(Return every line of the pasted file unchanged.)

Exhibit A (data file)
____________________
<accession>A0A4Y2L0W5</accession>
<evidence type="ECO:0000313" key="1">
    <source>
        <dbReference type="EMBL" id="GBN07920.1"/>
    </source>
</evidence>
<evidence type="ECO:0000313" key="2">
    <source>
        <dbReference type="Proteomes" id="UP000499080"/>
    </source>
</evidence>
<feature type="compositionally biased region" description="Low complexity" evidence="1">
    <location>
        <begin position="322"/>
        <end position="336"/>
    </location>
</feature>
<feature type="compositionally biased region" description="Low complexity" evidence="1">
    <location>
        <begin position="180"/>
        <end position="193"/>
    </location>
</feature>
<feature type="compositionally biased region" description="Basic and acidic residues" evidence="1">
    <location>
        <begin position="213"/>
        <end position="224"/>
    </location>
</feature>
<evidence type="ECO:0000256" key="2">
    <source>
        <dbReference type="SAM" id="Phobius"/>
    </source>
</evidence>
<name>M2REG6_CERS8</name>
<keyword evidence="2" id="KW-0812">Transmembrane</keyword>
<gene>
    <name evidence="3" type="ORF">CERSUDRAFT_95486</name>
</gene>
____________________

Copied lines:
<accession>A0A4Y2L0W5</accession>
<evidence type="ECO:0000313" key="1">
    <source>
        <dbReference type="EMBL" id="GBN07920.1"/>
    </source>
</evidence>
<evidence type="ECO:0000313" key="2">
    <source>
        <dbReference type="Proteomes" id="UP000499080"/>
    </source>
</evidence>
<feature type="compositionally biased region" description="Low complexity" evidence="1">
    <location>
        <begin position="322"/>
        <end position="336"/>
    </location>
</feature>
<feature type="compositionally biased region" description="Low complexity" evidence="1">
    <location>
        <begin position="180"/>
        <end position="193"/>
    </location>
</feature>
<feature type="compositionally biased region" description="Basic and acidic residues" evidence="1">
    <location>
        <begin position="213"/>
        <end position="224"/>
    </location>
</feature>
<evidence type="ECO:0000256" key="2">
    <source>
        <dbReference type="SAM" id="Phobius"/>
    </source>
</evidence>
<name>M2REG6_CERS8</name>
<keyword evidence="2" id="KW-0812">Transmembrane</keyword>
<gene>
    <name evidence="3" type="ORF">CERSUDRAFT_95486</name>
</gene>